Utah State inmate Oliver Benjamin Gerrish can't keep his television and radio in his cell.
Nor can the prison get rid of them as it planned to do.U.S. District Judge Aldon Anderson ruled that prison officials did not violate Gerrish's constitutional right to property when they changed prison policy to prohibit privately owned radios and televisions in prison cells.
"However, because (Gerrish) acquired and retained the television and radio with the permission and assistance of prison officials, the prison should also provide reasonable assistance in the disposal of the property in a reasonable way," Anderson wrote.
He instructed prison officials to help all prisoners who had similar property in their cells at the time the policy changed dispose of that property. The prison must store prisoners' property until they have been given enough time to give the property away or offer it for sale, the judge said.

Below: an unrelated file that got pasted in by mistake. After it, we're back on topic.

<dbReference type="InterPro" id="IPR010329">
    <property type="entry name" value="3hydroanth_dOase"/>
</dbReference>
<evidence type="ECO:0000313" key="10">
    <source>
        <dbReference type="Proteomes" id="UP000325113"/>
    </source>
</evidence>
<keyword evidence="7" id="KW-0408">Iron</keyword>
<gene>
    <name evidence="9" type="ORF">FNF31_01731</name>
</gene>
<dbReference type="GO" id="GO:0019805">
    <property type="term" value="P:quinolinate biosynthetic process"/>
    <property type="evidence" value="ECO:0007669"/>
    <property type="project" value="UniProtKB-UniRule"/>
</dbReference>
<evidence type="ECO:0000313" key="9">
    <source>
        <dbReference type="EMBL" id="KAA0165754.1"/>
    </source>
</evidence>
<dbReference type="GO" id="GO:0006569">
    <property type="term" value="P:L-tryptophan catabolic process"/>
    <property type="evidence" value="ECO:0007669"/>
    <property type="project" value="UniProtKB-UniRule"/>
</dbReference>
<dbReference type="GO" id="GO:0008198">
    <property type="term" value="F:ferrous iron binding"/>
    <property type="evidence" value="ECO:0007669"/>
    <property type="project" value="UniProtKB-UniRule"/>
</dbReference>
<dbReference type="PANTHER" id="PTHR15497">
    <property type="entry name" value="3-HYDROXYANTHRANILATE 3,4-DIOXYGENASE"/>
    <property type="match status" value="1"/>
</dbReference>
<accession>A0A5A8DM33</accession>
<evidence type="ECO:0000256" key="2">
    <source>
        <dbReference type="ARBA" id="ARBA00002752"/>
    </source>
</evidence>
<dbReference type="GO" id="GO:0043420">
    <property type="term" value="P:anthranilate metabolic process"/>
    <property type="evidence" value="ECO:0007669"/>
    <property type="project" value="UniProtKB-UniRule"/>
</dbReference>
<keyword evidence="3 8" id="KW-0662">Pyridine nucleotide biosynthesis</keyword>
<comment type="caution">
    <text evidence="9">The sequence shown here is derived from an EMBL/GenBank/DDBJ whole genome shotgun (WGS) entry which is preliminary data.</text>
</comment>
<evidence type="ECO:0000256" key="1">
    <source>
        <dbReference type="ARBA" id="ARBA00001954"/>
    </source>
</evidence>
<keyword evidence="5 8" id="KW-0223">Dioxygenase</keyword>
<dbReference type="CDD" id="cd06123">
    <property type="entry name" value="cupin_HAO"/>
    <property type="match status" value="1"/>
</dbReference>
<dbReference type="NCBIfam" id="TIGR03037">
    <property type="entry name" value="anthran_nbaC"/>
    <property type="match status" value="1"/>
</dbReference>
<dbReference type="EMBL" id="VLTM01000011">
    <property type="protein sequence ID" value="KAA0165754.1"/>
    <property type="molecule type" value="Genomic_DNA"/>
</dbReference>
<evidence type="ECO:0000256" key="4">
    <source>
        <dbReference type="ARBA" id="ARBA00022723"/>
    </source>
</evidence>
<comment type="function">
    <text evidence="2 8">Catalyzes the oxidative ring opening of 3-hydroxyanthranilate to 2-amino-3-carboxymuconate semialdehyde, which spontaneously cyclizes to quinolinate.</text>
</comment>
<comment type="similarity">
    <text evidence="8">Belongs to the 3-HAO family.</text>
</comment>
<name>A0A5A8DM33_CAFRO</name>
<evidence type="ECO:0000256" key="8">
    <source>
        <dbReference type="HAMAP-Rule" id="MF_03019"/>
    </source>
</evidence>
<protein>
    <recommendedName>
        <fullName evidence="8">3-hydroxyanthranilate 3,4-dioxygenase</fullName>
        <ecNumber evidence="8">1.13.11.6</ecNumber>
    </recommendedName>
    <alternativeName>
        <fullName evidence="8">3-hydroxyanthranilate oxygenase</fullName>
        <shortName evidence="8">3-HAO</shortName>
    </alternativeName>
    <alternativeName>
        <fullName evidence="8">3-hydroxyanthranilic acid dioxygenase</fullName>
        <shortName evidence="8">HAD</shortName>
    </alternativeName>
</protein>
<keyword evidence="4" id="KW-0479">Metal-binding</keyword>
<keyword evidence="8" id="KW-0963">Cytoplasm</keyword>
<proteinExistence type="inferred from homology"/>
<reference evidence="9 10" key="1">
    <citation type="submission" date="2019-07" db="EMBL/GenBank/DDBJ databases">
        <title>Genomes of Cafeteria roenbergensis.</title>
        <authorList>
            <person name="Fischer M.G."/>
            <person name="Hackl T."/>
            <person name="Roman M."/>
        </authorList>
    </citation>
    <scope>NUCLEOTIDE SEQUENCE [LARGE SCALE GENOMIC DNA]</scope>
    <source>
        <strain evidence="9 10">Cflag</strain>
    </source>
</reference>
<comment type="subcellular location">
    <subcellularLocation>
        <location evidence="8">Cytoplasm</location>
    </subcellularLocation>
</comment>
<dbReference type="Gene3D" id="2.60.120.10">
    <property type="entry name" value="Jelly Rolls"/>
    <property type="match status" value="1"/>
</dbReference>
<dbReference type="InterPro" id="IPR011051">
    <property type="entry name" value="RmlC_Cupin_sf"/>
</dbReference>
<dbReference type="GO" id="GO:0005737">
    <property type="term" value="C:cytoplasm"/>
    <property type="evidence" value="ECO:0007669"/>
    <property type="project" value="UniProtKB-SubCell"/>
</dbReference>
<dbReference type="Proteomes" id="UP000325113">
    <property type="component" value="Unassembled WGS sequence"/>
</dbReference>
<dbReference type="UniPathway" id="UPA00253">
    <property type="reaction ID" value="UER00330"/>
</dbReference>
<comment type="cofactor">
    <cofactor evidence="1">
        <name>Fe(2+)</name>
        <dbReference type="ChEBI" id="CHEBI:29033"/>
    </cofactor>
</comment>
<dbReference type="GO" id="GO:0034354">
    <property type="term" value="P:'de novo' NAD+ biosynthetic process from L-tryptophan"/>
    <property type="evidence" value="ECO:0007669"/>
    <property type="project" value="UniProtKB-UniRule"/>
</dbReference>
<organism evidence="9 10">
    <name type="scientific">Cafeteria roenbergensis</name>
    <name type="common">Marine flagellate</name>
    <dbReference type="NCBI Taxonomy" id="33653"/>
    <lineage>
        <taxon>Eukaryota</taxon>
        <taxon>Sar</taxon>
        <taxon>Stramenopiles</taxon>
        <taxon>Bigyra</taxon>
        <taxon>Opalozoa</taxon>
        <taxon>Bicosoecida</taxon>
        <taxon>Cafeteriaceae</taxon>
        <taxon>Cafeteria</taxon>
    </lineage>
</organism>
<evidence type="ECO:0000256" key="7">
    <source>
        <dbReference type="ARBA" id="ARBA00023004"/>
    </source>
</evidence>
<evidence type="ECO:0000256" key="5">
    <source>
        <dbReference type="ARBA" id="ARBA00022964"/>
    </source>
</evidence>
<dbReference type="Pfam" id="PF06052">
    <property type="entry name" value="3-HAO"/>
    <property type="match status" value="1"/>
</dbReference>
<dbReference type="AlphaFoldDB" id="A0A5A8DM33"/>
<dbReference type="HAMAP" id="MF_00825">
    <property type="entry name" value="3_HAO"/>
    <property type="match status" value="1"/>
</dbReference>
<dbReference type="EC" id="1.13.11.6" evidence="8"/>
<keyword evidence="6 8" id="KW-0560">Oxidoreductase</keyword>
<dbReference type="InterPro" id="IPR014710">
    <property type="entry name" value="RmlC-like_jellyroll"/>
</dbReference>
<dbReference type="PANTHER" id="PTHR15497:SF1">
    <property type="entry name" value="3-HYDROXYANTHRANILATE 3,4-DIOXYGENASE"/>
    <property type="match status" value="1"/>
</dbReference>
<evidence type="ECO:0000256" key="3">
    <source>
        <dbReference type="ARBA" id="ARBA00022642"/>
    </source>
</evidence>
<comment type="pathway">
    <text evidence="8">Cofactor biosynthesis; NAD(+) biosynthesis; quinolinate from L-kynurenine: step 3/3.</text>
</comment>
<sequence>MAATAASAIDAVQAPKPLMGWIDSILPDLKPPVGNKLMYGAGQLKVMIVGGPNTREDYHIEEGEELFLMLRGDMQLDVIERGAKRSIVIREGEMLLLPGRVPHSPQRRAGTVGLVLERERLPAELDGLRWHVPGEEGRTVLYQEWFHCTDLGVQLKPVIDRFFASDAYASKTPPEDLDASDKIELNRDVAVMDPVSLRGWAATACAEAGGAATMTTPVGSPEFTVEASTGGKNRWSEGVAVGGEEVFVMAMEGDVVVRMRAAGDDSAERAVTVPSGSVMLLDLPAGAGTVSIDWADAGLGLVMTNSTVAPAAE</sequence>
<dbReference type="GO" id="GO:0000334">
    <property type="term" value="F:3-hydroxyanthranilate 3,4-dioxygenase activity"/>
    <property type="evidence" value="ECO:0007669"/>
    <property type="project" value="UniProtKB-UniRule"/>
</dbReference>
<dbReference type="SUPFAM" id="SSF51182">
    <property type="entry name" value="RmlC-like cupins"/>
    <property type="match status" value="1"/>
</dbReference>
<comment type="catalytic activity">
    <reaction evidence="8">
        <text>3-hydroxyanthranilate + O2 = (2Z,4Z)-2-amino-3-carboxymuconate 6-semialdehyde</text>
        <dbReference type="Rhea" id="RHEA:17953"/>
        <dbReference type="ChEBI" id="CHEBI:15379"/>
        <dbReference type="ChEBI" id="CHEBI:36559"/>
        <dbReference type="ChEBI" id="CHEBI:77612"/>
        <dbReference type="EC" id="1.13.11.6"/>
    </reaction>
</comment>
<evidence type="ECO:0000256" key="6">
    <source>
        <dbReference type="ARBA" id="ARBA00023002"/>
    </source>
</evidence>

Because Gerrish is incarcerated, prison officials may have to help him sell his television and radio. That help may include securing bids from local used appliance dealers, the judge said.
Gerrish's claim that the confiscation of his TV and radio violated his fifth and 14th amendment rights does not stand, Anderson said. Prison officials have good reason to restrict use of privately owned TVs and radios in prison cells. The restriction may reduce conflicts over ownership, concealing of contraband in the property and conversion of the property to weapons or escape devices, Anderson wrote.
The new policy allows inmates to rent state-owned televisions and radios.